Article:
Peale's Dolphins, Lagenorhynchus australis
« Database Home Animalia Chordata Mammalia Cetacea Delphinidae Lagenorhynchus australis
Description & Behavior
Peale's dolphins, Lagenorhynchus australis (Peale, 1848), are small cetaceans with a stocky body and a very small beak. Males measure between 1.38-2.18 m; females measure between 1.3-2.1 m. The maximum recorded weight is 115 kg. Adult Peale's dolphins are dark gray to black in color with lighter shading on the flanks. A curved light gray patch angles forward from the ventral side and flank narrowing to a single line that ends near the dorsal fin. The patch extends on the posterior end of the body toward the tail stock. A larger patch is found on the throat, which is light to medium gray in color with a thin dark line underneath. Peale's dolphins also have a characteristic double black eye-ring that extends toward the snout. Mature dolphins have small knobs on the front edge of their flippers. Younger animals are lighter grey than adults. Peale's dolphins can be confused with dusky dolphins throughout much of their range.
Peale's dolphins are known to ride the bow waves of large vessels and may swim alongside smaller ones. Although this species is known to swim slowly on occasion, Peale's dolphins are agile and acrobatic swimmers, and have been observed in small groups of 2-30 animals cavorting with Risso's dolphins and Commerson's dolphins.
In the Strait of Magellan in Chile, studies of Peale's dolphins have shown that populations there appear to remain year round in specific areas close to shore. Other observations have shown migrations to offshore waters. Land-based surveys on the west coast of the Strait of Magellan have reported higher numbers of Peale's dolphins near shore in Summer than in Winter. Higher concentrations of Peale's dolphins have been observed during Spring in the southern part of the Strait of Magellan, which is thought to be the preferred calving area of this population.
World Range & Habitat
Peale's dolphin, Lagenorhynchus australis, is found in the shallow coastal waters of southern South America from Valdivia, Chile (38°S) and Golfo San José, Argentina (44°S), south to Beagle Canal and the Falkland Islands/Islas Malvinas.
Population data are unavailable for Peale's dolphins, however it is known that this dolphin is abundant in the Straits of Magellan around the coasts of the Falkland Islands and Chile. They are most commonly found south of Puerto Montt, Chile, the Falkland Islands, and Tierra del Fuego. They have been reported as far north as Buenos Aires, Argentina, and Concón, Chile.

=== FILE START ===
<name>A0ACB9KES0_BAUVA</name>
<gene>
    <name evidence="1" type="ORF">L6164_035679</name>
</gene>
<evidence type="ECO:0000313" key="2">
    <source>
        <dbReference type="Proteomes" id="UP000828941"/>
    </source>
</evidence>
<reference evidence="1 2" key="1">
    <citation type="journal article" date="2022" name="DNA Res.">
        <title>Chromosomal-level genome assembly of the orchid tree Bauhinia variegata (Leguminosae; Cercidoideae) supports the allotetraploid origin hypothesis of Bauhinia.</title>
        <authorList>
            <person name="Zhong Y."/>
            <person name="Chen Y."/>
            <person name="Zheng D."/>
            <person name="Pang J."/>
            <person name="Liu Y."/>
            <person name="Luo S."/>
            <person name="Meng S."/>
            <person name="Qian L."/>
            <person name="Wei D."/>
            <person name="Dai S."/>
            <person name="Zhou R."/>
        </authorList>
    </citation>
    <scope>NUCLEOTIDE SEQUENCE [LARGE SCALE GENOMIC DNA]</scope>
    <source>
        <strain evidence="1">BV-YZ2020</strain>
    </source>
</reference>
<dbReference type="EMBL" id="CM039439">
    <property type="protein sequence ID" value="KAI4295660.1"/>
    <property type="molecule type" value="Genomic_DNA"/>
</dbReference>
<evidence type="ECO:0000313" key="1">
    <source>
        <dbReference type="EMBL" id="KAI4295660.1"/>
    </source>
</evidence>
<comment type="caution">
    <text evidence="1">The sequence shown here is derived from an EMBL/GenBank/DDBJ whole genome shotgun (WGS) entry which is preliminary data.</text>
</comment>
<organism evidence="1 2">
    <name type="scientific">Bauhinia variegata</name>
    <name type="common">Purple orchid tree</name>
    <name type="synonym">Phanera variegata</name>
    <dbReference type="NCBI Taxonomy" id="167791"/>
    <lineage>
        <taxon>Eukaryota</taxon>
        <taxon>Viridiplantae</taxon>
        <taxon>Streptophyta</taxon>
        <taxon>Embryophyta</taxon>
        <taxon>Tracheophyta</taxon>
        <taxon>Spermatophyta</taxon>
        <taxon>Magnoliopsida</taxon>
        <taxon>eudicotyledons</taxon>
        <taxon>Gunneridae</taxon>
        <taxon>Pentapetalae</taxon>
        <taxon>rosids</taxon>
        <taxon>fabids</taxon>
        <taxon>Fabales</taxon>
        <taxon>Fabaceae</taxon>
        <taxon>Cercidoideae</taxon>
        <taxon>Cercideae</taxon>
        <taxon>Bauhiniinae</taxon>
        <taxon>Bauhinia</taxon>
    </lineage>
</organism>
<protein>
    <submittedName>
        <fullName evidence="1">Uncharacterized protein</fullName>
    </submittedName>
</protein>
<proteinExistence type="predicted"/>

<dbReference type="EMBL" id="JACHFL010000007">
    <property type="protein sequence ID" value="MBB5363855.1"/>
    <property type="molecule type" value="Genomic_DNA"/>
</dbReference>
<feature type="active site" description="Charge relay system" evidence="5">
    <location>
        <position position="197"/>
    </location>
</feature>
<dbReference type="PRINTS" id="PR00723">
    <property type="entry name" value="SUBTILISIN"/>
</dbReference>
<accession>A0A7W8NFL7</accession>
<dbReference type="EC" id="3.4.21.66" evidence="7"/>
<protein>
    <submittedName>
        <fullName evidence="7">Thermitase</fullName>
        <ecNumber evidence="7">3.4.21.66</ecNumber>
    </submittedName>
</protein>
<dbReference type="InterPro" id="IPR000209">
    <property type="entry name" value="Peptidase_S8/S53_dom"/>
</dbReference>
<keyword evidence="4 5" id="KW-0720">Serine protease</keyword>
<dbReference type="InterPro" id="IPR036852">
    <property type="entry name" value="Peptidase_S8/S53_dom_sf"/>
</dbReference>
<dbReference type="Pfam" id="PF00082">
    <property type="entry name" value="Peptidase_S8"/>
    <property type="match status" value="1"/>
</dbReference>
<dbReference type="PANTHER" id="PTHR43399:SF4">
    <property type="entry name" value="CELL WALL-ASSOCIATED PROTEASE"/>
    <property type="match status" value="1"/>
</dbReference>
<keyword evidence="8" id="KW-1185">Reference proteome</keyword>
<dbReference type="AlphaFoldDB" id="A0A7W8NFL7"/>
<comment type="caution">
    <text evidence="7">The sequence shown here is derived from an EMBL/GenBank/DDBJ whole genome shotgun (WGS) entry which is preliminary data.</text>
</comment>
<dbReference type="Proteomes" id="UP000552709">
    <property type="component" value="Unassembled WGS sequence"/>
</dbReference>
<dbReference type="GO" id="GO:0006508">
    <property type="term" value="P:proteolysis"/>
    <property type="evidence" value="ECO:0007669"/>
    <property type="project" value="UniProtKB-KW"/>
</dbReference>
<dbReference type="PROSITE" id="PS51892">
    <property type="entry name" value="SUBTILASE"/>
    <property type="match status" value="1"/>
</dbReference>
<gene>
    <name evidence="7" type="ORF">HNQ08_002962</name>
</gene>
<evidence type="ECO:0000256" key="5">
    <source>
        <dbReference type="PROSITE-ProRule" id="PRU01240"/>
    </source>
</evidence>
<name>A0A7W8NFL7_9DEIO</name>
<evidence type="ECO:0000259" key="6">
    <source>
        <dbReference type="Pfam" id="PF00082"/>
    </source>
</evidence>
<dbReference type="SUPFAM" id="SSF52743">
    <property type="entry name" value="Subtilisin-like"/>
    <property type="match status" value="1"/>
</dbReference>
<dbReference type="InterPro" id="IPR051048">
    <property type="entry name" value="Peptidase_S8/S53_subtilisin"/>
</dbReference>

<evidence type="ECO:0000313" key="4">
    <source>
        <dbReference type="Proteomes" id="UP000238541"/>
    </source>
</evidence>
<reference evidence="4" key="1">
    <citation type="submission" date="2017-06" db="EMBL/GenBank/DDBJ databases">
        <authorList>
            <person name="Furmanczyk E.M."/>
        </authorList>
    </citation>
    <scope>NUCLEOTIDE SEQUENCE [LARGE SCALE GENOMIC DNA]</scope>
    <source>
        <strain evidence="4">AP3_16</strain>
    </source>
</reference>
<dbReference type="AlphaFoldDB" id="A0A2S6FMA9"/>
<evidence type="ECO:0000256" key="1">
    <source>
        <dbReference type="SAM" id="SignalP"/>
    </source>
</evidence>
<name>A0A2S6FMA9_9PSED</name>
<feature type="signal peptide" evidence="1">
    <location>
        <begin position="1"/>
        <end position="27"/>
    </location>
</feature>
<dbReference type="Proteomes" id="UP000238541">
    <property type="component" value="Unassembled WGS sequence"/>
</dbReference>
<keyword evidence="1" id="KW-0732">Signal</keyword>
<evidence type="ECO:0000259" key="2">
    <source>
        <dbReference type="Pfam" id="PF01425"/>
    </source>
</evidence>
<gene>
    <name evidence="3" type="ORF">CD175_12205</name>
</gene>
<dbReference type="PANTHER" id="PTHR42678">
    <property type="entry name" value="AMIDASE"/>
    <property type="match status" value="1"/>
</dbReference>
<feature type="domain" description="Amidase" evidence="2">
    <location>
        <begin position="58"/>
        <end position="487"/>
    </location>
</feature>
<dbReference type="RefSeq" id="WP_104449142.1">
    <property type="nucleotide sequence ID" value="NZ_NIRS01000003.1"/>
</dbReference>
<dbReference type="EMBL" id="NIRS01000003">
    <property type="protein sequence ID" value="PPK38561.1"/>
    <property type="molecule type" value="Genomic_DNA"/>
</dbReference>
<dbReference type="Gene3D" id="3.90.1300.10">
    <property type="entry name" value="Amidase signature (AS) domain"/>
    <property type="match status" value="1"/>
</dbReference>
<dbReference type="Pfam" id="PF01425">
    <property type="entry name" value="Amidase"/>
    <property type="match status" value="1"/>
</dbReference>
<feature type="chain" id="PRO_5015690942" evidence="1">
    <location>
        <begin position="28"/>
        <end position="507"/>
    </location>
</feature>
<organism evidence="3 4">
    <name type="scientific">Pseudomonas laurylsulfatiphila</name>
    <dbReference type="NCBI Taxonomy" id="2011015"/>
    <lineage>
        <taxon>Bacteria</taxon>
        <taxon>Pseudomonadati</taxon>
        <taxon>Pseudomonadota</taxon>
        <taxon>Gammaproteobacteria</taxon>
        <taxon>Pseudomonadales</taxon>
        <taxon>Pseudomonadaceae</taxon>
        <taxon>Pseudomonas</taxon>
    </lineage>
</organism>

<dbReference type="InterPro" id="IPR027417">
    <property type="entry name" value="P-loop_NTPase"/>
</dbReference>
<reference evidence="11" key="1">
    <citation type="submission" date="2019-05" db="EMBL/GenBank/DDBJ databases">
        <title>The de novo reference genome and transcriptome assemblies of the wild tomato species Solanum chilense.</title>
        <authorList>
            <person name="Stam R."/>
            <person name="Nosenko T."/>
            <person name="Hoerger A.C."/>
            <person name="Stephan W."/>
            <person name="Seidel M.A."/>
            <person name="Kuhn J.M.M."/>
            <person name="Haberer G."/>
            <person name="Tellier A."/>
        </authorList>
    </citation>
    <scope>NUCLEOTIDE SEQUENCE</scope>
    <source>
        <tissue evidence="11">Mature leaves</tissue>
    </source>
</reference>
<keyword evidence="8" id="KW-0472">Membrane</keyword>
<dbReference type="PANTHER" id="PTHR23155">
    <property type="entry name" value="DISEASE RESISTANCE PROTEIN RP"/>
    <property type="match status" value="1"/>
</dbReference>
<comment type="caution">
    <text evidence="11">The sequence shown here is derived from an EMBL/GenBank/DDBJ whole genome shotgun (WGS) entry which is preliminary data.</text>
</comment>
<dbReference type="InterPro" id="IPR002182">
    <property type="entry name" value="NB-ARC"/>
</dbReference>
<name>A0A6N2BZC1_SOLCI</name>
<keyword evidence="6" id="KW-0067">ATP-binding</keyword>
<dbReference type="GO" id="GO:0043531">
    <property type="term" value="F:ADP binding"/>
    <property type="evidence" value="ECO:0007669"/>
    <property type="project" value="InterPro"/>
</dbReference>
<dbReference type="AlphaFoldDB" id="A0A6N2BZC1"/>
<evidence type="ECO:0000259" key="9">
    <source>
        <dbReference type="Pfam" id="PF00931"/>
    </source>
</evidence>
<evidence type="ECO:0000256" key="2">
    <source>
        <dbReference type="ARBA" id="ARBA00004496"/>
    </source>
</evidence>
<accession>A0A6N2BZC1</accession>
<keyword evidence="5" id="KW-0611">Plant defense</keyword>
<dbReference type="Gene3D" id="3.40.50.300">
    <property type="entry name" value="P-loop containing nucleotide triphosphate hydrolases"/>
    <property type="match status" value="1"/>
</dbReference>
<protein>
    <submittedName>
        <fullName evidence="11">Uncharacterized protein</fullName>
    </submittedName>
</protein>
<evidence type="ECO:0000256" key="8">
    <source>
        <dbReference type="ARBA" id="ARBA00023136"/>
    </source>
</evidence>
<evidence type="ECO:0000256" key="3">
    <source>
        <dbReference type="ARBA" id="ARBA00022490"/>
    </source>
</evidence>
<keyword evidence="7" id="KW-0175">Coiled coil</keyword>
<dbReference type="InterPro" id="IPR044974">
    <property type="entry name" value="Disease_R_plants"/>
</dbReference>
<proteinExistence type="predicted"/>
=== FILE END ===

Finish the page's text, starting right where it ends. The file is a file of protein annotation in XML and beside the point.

Peale's dolphins inhabit cool coastal waters and are often seen from shore. They prefer open coastline in the north and deeper bay sand channels in the southern part of their range where they are known to frequent rocky coasts and riptides at the entrance to fjords. Peale's dolphins are often found in kelp beds where they swim and feed.
Feeding Behavior (Ecology)
Peale's dolphins, Lagenorhynchus australis, feed on a variety of mollusks, crustaceans, cephalopods, and fish.
Peale's dolphins give birth from October to April. Little data exist on the reproductive habits of this species.
Conservation Status & Comments
Peale's dolphins like all dolphin species, are at risk of entanglement in fishing nets and blubber studies have shown that marine pollution also impacts this species. In the Strait of Magellan and around Tierra del Fuego, they are hunted with harpoons and used as crab bait—in spite of the fact that dolphin hunting was banned in Chile in 1977. Data are needed on the numbers of dolphins killed for bait, however it appears that hunting of Peale's dolphins for bait has decreased due to the overfishing of crab in its range.
References & Further Research
Research Lagenorhynchus australis » Barcode of Life ~ BioOne ~ Biodiversity Heritage Library ~ CITES ~ Cornell Macaulay Library [audio / video] ~ Encyclopedia of Life (EOL) ~ ESA Online Journals ~ FishBase ~ Florida Museum of Natural History Ichthyology Department ~ GBIF ~ Google Scholar ~ ITIS ~ IUCN RedList (Threatened Status) ~ Marine Species Identification Portal ~ NCBI (PubMed, GenBank, etc.) ~ Ocean Biogeographic Information System ~ PLOS ~ SIRIS ~ Tree of Life Web Project ~ UNEP-WCMC Species Database ~ WoRMS
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